4
$\begingroup$

I'm working on a problem from Hatcher's Algebraic Topology, and I want to show that if we take polynomial $f(x)$ definded on the Riemann sphere mapping to the Riemann sphere, the local degree of the map (when viewed as a map $S^2 \to S^2$) at a root is equal to the multiplicity of the root.

Intuitively this seems obvious because if we look at a neighborhood of some root with multiplicity $n$ and translate the function to the origin, we get a map that kind of looks like the map $z \to z^n$, given a sufficiently small neighborhood, which has degree $n$ as desired. My problem is making my claim rigorous because the polynomial does not map perfectly from $z \to z^n$ in the neighborhood. I'm not sure how to compute the local degree directly. I know it means looking at the induced map $H_2(U,U-x_0) \to H_2(f(U), f(U)-0)$ where $x_0$ is a root and $U$ is a neighborhood of $x_0$.

$\endgroup$

2 Answers 2

4
$\begingroup$

I believe I figured it out.

We can use the argument principle, which states the number of zeros minus the number of poles around a small contour around the root $x$ is the change in the argument of $f(z)$ as $z$ travels around the contour, divided by $2 \pi$. This means the multiplicity of $x$ is number of times $f(z)$ travels around $0$ when $z$ travels around a sufficiently small contour surrounding $x$. In other words, this means the local degree of $f$ at the root is the multiplicity of the root as desired.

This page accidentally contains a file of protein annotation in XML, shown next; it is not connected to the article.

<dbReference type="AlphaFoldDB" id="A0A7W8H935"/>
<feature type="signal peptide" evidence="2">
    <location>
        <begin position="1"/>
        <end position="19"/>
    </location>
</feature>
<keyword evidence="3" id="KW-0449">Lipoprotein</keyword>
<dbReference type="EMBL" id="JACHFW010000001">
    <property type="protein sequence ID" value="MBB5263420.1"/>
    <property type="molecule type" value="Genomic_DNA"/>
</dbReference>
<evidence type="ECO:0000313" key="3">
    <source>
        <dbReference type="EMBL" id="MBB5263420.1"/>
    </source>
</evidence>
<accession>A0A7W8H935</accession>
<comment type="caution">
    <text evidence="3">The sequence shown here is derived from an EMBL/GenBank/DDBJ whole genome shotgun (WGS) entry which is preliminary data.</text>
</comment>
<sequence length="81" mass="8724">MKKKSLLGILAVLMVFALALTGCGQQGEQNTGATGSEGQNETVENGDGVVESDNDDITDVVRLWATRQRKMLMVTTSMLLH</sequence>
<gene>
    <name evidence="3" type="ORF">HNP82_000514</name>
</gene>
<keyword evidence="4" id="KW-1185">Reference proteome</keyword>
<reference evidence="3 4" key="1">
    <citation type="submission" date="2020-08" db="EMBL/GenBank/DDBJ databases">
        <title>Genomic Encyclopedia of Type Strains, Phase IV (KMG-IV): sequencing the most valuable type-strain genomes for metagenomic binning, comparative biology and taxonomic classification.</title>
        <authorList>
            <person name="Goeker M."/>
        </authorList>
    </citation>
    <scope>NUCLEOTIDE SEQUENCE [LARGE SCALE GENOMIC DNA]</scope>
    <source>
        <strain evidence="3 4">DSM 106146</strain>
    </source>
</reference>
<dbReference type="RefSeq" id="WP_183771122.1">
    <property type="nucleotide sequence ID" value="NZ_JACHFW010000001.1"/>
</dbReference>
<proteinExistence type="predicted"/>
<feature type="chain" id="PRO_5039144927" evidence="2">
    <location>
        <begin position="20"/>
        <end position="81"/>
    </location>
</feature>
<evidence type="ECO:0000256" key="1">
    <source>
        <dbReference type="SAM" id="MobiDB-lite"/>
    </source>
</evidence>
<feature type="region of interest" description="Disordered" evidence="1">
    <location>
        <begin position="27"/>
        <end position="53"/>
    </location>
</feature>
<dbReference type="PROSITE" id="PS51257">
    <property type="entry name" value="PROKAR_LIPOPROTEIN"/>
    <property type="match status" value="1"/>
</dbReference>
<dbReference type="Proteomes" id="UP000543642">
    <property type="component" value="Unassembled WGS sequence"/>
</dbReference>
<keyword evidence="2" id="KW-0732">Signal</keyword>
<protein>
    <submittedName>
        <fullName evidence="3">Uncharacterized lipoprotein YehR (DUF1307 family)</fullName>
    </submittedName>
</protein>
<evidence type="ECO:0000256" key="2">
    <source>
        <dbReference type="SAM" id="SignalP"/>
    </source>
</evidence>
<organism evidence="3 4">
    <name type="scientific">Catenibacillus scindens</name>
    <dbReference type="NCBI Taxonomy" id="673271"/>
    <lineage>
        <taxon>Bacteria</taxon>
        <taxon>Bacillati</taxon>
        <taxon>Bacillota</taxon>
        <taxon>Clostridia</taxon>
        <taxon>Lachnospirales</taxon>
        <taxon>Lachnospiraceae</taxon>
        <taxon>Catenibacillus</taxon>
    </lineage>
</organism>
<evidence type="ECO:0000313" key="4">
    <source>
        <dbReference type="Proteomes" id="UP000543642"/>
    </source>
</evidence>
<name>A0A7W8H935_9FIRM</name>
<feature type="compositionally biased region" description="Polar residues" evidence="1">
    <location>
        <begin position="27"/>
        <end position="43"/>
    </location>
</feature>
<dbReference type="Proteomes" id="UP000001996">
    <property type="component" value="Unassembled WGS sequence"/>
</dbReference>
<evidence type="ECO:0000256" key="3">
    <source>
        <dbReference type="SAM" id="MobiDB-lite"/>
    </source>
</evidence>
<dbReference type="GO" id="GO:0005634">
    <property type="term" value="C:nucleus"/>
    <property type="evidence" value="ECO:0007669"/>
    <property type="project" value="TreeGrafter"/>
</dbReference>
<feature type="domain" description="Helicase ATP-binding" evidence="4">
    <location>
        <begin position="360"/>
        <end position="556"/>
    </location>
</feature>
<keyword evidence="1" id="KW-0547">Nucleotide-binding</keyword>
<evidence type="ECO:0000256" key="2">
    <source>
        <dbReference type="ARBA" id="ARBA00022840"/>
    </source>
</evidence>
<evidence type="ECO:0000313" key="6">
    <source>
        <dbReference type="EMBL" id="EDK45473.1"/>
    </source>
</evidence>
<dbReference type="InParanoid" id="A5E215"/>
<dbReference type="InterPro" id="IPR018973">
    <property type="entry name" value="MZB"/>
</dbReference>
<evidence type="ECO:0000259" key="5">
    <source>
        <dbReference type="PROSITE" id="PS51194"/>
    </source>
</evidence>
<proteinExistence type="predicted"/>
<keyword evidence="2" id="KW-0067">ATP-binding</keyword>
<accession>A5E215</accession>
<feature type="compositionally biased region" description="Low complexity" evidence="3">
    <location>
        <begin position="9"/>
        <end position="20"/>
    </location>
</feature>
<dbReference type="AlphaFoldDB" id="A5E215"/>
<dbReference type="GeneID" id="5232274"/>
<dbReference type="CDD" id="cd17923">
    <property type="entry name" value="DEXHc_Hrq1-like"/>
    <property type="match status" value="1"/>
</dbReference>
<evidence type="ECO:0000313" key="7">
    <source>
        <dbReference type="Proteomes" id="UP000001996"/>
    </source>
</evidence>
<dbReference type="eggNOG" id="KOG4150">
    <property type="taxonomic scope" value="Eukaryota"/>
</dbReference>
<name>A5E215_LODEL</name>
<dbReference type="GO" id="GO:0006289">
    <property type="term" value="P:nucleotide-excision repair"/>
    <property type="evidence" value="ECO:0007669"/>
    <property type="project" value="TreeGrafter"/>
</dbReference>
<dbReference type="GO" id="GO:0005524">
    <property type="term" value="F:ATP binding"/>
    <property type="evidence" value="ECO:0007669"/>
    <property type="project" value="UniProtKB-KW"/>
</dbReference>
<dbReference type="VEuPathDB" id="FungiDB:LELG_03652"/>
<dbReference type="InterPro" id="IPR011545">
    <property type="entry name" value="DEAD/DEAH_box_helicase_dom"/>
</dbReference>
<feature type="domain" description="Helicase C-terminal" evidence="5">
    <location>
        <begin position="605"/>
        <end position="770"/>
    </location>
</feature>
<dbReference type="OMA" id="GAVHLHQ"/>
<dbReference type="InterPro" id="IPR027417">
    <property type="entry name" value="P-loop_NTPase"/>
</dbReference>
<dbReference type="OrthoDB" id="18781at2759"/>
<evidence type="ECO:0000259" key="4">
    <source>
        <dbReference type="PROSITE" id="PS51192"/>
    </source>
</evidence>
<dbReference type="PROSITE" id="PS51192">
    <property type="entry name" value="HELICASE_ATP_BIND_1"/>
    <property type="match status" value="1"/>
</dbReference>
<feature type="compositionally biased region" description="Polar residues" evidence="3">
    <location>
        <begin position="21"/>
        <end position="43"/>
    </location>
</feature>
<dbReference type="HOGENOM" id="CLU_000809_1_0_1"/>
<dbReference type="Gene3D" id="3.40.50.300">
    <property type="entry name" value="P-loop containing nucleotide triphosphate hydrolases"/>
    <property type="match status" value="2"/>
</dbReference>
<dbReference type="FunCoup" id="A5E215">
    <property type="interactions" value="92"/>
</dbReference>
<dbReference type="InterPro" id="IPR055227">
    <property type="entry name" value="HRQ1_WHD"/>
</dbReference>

$\endgroup$
1
$\begingroup$

Here's a way to do this without complex analysis, which is based on the idea that $f$ "looks like" (i.e., is homotopic in some sense to) the map $z \mapsto z^n$ near the root.

If $f$ has a root at $a \in \mathbb{C}$, we can write $f(z) = \lambda (z - a)^k(z - b_1) \cdots (z - b_m)$ by the fundamental theorem of algebra. For simplicity, let's assume $a = 0$ and $\lambda = 1$. We have a homotopy $$ h_t(z) = z^k(tz - b_1) \cdots (tz - b_m) $$ from the map $g(z) = \beta z^k$ (where $\beta = b_1 \cdots b_m$) to $f$. Observe that if $z$ is close to $0$, each term $tz - b_j$ is close to $b_j$, and in particular is nonzero. Therefore, for a sufficiently small neighborhood $U$ of $0$, the homotopy $h_t$ restricts to a homotopy $h_t : (U, U - 0) \to (\mathbb{C}, \mathbb{C} - 0)$. It follows that the induced map $f_* : H_*(U, U - 0) \to (\mathbb{C}, \mathbb{C} - 0)$ is the same as the induced map $g_* : H_*(U, U - 0) \to (\mathbb{C}, \mathbb{C} - 0)$. Note that these are the maps involved in the computation of the local degrees of $f$ and $g$, respectively. Thus, the local degree of $f$ at $0$ is the same as the local degree of $g$ at $0$, which we know is $k$.

Note that it is crucial that the maps $h_t$ send $U - 0$ to $\mathbb{C} - 0$, since that allows us to invoke the homotopy invariance of singular homology. Thus, we are using a fact that is stronger than $f$ and $g$ merely being homotopic (which is rather trivial since $\mathbb{C}$ is contractible).

$\endgroup$

You must log in to answer this question.

Not the answer you're looking for? Browse other questions tagged .